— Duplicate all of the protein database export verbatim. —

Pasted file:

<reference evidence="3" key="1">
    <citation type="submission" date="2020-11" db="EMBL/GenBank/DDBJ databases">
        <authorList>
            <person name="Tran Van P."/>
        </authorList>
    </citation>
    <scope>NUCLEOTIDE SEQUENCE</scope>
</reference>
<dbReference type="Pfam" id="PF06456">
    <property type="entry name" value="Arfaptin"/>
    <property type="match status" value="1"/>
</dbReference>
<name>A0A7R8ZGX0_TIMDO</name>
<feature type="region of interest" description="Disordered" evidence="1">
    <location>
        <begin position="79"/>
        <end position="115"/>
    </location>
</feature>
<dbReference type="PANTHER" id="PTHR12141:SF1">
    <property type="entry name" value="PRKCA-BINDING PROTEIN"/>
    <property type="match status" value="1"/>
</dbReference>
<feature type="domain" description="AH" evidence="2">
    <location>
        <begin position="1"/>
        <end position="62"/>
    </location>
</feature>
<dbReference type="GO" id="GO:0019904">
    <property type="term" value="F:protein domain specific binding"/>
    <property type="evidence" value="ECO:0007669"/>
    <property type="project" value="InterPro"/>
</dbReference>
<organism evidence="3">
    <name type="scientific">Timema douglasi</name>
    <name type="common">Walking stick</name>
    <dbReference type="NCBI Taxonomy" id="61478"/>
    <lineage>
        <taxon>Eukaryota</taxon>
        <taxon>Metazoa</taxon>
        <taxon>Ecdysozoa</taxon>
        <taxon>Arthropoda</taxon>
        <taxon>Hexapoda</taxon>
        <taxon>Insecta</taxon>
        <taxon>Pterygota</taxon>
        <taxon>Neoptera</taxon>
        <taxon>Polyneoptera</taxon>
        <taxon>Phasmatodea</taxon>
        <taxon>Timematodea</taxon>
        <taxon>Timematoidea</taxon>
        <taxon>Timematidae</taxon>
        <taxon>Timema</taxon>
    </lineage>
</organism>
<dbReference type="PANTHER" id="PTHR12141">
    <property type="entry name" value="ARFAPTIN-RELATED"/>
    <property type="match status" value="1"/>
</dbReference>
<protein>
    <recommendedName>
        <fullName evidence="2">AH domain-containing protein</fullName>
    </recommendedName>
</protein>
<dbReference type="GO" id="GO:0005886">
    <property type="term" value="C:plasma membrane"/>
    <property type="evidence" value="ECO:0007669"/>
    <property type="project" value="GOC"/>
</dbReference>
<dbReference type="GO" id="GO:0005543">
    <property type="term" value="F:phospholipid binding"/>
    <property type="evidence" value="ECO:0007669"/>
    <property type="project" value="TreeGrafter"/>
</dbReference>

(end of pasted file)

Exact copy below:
<reference evidence="3" key="1">
    <citation type="submission" date="2020-11" db="EMBL/GenBank/DDBJ databases">
        <authorList>
            <person name="Tran Van P."/>
        </authorList>
    </citation>
    <scope>NUCLEOTIDE SEQUENCE</scope>
</reference>
<dbReference type="Pfam" id="PF06456">
    <property type="entry name" value="Arfaptin"/>
    <property type="match status" value="1"/>
</dbReference>
<name>A0A7R8ZGX0_TIMDO</name>
<feature type="region of interest" description="Disordered" evidence="1">
    <location>
        <begin position="79"/>
        <end position="115"/>
    </location>
</feature>
<dbReference type="PANTHER" id="PTHR12141:SF1">
    <property type="entry name" value="PRKCA-BINDING PROTEIN"/>
    <property type="match status" value="1"/>
</dbReference>
<feature type="domain" description="AH" evidence="2">
    <location>
        <begin position="1"/>
        <end position="62"/>
    </location>
</feature>
<dbReference type="GO" id="GO:0019904">
    <property type="term" value="F:protein domain specific binding"/>
    <property type="evidence" value="ECO:0007669"/>
    <property type="project" value="InterPro"/>
</dbReference>
<organism evidence="3">
    <name type="scientific">Timema douglasi</name>
    <name type="common">Walking stick</name>
    <dbReference type="NCBI Taxonomy" id="61478"/>
    <lineage>
        <taxon>Eukaryota</taxon>
        <taxon>Metazoa</taxon>
        <taxon>Ecdysozoa</taxon>
        <taxon>Arthropoda</taxon>
        <taxon>Hexapoda</taxon>
        <taxon>Insecta</taxon>
        <taxon>Pterygota</taxon>
        <taxon>Neoptera</taxon>
        <taxon>Polyneoptera</taxon>
        <taxon>Phasmatodea</taxon>
        <taxon>Timematodea</taxon>
        <taxon>Timematoidea</taxon>
        <taxon>Timematidae</taxon>
        <taxon>Timema</taxon>
    </lineage>
</organism>
<dbReference type="PANTHER" id="PTHR12141">
    <property type="entry name" value="ARFAPTIN-RELATED"/>
    <property type="match status" value="1"/>
</dbReference>
<protein>
    <recommendedName>
        <fullName evidence="2">AH domain-containing protein</fullName>
    </recommendedName>
</protein>
<dbReference type="GO" id="GO:0005886">
    <property type="term" value="C:plasma membrane"/>
    <property type="evidence" value="ECO:0007669"/>
    <property type="project" value="GOC"/>
</dbReference>
<dbReference type="GO" id="GO:0005543">
    <property type="term" value="F:phospholipid binding"/>
    <property type="evidence" value="ECO:0007669"/>
    <property type="project" value="TreeGrafter"/>
</dbReference>